On the contribution of literature and the arts to the educational cultivation of moral virtue, feeling and emotion
David Bourget (Western Ontario)
David Chalmers (ANU, NYU)
Rafael De Clercq
Jack Alan Reynolds
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Journal of Moral Education 34 (2):137-151 (2005)
This paper sets out to explore connections between a number of plausible claims concerning education in general and moral education in particular: (i) that education is a matter of broad cultural initiation rather than narrow academic or vocational training; (ii) that any education so conceived would have a key concern with the moral dimensions of personal formation; (iii) that emotional growth is an important part of such moral formation; and (iv) that literature and other arts have an important part to play in such emotional education. It is argued here that what is needed for a clear view of the moral educational relevance of literature and the arts is a conception of moral education that does justice to the interplay between the cognitive and the affective in moral life, and that a non?relativist Aristotelian ethics of virtue holds out the best prospect for such a moral education of reason and feeling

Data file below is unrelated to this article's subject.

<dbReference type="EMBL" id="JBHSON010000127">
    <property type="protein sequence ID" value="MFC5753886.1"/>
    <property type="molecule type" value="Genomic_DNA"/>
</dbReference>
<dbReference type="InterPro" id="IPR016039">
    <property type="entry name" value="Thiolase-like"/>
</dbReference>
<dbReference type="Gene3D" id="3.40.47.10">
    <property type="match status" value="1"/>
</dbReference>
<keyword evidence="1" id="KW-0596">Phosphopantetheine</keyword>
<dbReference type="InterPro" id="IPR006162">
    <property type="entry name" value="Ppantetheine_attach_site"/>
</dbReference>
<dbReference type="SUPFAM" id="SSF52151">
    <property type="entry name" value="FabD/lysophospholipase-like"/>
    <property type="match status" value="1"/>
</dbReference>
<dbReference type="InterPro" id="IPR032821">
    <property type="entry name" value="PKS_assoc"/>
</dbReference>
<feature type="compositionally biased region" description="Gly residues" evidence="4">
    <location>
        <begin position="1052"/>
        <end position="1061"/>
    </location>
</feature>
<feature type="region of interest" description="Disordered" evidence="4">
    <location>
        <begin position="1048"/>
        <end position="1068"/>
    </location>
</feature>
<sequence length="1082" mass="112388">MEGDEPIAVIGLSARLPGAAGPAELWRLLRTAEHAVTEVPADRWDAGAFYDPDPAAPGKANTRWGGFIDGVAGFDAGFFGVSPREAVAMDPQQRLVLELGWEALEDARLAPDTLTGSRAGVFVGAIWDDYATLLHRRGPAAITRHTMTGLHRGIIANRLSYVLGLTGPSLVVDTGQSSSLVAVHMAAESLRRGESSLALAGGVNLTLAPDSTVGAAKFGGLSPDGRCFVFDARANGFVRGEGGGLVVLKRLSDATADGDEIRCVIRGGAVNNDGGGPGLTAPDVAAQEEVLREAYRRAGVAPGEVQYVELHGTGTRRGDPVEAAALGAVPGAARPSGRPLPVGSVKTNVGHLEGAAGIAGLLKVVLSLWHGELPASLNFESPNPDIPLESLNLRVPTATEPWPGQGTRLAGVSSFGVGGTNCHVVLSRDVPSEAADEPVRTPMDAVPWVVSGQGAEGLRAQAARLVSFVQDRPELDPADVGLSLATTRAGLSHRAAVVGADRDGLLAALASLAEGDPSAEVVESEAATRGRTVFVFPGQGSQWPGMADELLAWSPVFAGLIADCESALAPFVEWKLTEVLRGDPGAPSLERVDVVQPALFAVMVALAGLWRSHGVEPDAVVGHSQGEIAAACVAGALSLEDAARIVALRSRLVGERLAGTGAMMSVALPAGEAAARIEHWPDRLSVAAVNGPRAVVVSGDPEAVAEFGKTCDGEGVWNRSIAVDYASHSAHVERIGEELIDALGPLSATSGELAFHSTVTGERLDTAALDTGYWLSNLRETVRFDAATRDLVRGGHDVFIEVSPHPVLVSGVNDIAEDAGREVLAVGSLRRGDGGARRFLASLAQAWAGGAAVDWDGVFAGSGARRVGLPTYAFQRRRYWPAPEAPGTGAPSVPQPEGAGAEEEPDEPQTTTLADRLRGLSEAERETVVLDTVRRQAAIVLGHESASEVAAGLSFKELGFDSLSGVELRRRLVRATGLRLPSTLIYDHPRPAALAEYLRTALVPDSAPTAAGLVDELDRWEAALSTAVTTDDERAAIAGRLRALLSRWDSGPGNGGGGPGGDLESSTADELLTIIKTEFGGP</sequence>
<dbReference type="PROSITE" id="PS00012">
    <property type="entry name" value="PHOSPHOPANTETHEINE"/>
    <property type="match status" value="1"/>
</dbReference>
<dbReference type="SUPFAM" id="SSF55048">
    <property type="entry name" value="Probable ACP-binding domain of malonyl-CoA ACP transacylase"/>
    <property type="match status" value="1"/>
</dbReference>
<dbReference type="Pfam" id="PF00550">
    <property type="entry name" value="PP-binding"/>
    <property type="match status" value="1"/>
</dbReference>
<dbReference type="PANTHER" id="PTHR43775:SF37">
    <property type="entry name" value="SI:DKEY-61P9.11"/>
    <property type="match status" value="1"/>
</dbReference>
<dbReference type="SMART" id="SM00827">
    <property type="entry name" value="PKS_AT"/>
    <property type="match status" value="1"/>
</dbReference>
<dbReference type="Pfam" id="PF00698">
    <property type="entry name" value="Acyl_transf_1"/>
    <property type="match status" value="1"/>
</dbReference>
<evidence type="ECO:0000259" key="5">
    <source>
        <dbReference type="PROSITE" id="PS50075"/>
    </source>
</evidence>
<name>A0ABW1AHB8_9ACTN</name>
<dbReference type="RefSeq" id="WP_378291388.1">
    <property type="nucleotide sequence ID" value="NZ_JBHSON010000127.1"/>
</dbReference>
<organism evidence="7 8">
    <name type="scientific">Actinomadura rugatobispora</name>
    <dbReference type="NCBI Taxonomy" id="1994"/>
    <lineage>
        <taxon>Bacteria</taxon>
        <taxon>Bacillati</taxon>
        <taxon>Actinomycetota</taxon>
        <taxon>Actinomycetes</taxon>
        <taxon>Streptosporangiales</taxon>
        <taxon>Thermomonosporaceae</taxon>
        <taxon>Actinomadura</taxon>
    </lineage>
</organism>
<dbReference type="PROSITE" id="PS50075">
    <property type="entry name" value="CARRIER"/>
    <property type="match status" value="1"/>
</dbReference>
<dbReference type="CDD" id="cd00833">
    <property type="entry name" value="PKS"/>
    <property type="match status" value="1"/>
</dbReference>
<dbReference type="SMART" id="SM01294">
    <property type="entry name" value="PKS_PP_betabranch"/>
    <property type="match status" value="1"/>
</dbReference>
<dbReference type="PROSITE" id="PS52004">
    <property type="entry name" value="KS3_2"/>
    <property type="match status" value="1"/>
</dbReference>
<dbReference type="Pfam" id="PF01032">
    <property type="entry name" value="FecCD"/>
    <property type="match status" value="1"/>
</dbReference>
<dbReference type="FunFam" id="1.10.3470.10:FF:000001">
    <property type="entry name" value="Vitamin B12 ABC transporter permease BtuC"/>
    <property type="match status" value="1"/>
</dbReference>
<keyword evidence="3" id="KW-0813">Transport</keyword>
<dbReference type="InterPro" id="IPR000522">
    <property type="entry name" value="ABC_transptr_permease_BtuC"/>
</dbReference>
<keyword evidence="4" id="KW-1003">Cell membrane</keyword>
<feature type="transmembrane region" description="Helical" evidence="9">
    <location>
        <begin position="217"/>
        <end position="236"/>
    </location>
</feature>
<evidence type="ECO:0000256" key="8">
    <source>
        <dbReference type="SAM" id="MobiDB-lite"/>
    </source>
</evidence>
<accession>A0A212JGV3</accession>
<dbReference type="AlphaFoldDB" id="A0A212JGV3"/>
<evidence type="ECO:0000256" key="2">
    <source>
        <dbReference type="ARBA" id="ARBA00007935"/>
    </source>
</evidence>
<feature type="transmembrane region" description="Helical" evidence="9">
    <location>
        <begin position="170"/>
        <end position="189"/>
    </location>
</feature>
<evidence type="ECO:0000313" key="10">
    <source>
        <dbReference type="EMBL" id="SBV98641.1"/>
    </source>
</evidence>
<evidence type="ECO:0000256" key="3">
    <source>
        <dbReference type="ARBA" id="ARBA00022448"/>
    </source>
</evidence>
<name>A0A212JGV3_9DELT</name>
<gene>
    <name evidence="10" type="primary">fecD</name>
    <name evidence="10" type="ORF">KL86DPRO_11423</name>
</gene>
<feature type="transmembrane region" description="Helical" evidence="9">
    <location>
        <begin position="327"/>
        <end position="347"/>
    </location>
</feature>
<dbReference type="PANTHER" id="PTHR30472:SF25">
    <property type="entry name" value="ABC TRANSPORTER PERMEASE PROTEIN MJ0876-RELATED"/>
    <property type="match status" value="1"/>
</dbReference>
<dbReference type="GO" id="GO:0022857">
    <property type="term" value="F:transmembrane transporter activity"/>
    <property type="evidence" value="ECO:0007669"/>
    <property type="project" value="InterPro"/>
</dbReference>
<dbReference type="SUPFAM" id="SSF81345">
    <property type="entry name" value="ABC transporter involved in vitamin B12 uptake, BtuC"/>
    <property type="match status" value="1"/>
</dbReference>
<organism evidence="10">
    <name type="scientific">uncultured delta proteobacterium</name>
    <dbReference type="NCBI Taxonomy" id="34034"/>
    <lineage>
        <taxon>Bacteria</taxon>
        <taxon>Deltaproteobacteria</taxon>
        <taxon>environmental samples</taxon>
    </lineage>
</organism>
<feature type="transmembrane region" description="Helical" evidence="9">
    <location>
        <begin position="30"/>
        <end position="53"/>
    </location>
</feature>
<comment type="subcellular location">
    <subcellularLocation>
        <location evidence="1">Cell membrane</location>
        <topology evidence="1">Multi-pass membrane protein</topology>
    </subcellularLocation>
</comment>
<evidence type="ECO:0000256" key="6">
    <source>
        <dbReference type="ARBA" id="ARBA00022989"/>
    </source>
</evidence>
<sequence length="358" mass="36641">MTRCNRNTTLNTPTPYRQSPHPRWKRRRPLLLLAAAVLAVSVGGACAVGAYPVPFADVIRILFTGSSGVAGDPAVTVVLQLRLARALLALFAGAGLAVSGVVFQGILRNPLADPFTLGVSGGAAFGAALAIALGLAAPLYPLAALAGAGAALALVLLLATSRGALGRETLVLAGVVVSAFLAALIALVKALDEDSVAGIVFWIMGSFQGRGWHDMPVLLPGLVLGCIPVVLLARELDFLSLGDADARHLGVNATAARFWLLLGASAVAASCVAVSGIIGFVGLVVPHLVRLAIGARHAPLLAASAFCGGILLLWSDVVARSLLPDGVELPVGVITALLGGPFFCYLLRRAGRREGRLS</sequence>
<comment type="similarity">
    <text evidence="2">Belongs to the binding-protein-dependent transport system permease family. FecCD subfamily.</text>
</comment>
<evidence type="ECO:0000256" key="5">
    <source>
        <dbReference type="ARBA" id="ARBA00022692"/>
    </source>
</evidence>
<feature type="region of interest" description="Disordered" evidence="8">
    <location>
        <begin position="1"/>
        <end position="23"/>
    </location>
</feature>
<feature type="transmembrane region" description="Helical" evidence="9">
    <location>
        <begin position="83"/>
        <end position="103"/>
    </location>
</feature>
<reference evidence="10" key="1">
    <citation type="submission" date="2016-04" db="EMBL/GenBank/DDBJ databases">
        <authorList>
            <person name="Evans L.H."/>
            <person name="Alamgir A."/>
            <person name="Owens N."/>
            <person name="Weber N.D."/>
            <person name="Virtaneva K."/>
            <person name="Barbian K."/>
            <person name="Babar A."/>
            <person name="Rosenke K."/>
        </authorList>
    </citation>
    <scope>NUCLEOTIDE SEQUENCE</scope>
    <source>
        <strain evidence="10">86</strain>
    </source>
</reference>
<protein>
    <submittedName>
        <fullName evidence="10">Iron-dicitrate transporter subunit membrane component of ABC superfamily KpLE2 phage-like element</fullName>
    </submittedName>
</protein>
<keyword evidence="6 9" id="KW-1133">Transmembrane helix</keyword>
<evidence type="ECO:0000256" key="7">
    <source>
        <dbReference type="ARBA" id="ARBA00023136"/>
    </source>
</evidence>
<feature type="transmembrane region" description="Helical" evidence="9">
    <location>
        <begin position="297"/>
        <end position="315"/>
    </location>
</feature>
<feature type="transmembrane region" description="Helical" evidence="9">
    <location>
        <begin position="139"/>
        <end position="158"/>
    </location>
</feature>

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Citations of this work BETA
Bruce Maxwell & Roland Reichenbach (2007). Educating Moral Emotions: A Praxiological Analysis. [REVIEW] Studies in Philosophy and Education 26 (2):147-163.
Peter Roberts (2012). Introduction: Educative Strangeness. Educational Philosophy and Theory 45 (4):355-359.
Peter Roberts (2007). Conscientisation in Castalia: A Freirean Reading of Hermann Hesse's The Glass Bead Game. Studies in Philosophy and Education 26 (6):509-523.
Peter Roberts (2013). Acceptance, Resistance and Educational Transformation: A Taoist Reading of The First Man. Educational Philosophy and Theory 45 (11):1175-1189.
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